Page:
As real estate prices rise and land to build more housing dwindles, smaller and more affordable apartments are becoming a big trend in many cities around the world. But how to gain more space out of a small apartment in a crowded island metropolis? Looking to create a "mini-house" of their own within an existing building with 800 apartment units, Singapore's Nitton Architects have managed to create quite a spacious living situation by taking down non-structural walls and adding some space-saving elements.
As the architects Liting Lee and Khoon Toong Chow explain on Dezeen, the idea was to create "a mini house out of a humble flat unit" by creating an open-plan layout:
We wanted a seamless flow of light and space emulating the experience of landed housing that goes beyond the typical confines of apartment living.
The layout is open and flexible: the master bedroom and master bathroom has been placed all the way at one end, separated from the rest of the home by a glass wall. The guest bedroom and its bathroom is sandwiched between the master bedroom and the living room; however, when it's not in use, the two guest beds (one of them a roll-out trundle bed, another a Murphy-style bed) can be put out of the way, creating a free space to use. In addition, an indoor garden (formerly a corridor) in this area helps to bring greenery and light into this more private part of the home.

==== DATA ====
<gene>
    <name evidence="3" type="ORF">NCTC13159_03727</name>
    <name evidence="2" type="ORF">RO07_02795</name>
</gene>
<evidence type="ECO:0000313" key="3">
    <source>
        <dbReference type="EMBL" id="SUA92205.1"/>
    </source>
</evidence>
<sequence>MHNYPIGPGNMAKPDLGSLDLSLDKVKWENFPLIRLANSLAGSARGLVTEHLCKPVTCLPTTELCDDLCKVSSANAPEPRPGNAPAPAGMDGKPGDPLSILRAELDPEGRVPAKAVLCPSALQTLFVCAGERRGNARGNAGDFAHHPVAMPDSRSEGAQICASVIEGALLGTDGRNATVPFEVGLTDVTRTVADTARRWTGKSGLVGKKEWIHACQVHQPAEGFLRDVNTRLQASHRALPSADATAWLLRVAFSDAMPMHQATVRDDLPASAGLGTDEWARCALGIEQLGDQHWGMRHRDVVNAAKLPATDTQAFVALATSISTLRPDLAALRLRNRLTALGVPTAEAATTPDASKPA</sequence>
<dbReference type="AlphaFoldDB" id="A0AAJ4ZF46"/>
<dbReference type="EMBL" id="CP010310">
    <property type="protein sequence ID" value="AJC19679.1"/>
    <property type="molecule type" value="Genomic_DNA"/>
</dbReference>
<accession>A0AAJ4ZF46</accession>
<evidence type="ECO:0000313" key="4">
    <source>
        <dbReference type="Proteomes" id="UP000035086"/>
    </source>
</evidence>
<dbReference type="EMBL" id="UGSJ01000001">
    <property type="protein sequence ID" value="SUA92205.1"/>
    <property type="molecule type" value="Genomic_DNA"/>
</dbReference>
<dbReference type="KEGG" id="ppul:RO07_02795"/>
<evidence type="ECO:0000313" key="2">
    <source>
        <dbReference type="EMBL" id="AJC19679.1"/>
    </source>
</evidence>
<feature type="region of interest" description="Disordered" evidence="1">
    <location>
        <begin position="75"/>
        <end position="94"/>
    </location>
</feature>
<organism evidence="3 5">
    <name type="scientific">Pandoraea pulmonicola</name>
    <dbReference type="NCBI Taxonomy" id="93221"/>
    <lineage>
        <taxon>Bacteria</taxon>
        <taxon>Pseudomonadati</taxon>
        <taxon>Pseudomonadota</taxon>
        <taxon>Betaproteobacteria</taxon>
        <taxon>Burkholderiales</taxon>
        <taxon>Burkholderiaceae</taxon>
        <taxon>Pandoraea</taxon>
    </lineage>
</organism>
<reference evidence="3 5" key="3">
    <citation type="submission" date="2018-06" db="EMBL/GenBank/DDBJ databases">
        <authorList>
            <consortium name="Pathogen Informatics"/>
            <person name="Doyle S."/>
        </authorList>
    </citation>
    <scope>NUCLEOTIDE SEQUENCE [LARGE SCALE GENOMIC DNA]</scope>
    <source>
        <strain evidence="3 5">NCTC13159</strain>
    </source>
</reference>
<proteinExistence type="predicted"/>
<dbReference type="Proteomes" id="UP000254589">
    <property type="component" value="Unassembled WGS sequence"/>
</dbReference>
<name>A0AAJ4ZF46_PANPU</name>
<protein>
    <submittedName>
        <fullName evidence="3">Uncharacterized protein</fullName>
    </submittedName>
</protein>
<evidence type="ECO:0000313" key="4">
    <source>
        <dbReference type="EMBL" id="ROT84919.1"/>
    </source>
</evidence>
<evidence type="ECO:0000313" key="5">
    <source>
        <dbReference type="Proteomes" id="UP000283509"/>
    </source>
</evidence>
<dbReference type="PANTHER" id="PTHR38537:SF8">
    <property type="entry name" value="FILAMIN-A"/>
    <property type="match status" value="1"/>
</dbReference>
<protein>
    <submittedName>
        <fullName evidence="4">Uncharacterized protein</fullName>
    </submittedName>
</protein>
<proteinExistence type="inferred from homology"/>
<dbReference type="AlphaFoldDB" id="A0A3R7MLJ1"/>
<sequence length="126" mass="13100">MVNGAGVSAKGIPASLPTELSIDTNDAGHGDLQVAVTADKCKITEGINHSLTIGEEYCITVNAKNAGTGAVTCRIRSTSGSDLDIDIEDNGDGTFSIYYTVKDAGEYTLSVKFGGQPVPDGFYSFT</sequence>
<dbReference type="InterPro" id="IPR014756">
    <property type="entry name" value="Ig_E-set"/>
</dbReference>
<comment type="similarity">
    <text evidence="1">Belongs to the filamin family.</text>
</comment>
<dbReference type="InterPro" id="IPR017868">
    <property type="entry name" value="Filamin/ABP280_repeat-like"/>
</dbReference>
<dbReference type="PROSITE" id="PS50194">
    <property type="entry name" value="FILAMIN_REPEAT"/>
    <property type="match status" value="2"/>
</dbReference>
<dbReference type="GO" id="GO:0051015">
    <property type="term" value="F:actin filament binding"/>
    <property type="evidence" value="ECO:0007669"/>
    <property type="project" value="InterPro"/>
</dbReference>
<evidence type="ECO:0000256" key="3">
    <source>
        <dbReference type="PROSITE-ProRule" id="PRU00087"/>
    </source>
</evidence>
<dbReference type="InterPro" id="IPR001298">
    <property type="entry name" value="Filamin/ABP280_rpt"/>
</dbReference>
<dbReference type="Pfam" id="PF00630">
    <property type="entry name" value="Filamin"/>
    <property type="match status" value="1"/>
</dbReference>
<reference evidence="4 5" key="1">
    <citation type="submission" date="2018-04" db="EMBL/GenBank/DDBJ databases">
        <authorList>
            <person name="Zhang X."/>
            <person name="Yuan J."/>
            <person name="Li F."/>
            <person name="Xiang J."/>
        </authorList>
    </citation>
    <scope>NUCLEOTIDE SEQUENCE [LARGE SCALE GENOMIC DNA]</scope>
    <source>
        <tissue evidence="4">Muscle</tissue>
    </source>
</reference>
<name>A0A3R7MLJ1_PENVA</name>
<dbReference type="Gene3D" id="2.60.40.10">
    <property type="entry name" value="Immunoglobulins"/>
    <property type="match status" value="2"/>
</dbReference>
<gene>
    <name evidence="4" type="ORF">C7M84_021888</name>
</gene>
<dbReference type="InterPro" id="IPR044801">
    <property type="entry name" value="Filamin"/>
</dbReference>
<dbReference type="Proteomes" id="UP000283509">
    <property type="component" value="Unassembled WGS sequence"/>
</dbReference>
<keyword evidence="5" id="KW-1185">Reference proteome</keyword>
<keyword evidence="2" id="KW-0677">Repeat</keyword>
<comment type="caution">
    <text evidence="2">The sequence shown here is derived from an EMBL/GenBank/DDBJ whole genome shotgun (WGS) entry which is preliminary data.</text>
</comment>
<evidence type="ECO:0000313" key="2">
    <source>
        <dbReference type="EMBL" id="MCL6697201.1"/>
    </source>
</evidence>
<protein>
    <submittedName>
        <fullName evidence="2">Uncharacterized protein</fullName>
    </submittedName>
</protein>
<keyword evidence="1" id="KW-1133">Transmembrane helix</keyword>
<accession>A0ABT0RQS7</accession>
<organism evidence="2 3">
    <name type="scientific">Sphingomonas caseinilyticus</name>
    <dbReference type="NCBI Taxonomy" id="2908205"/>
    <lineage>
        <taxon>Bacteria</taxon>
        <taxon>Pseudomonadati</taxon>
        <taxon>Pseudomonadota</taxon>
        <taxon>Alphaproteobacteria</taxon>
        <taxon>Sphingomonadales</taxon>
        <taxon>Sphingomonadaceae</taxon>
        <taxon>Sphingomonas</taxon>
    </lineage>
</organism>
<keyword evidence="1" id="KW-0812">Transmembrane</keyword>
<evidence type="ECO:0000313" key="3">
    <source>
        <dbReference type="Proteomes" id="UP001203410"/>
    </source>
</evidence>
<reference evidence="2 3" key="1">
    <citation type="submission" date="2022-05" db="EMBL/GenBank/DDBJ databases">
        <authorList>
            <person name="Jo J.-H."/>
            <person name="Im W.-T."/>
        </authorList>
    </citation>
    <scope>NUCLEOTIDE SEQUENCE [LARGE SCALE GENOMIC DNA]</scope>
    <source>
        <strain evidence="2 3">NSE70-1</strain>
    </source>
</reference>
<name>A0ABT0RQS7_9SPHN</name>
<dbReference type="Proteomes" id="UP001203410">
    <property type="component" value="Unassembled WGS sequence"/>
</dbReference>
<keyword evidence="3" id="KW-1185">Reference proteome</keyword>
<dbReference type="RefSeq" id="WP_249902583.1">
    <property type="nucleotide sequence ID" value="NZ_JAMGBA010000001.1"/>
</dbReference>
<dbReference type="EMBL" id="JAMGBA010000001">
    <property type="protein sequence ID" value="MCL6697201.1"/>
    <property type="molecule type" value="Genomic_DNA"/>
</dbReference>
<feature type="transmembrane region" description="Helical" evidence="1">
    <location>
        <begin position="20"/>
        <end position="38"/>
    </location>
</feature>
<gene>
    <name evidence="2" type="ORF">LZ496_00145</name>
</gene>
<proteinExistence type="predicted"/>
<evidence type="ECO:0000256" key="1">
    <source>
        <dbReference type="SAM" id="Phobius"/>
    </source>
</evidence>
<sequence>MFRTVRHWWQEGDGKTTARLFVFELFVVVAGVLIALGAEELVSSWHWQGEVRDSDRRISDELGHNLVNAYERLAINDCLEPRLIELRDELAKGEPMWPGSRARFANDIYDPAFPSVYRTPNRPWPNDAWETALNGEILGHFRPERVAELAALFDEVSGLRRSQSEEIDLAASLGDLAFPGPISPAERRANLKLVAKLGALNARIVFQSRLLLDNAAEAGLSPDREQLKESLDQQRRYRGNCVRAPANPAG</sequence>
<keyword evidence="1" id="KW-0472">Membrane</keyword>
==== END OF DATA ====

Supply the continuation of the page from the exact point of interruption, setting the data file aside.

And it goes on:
The guest room can all be enclosed with these sliding doors. There are convenient book racks built into the door to the walk-in wardrobe, as seen here. Along the same wall, is a door leading into the guest bathroom.
The kitchen is divided from the living room by a half-wall. Integrated wall shelving in the dining area helps to keep visual clutter under control. The apartment's toned down palette of whites, greys and bits of warmer textures and hues also helps to keep things feeling calm and peaceful.
The redesign is simple but effective: by eliminating unnecessary barriers and adding transformable elements, the space becomes a larger and more adaptable place to live and enjoy. To learn more, visit Nitton Architects.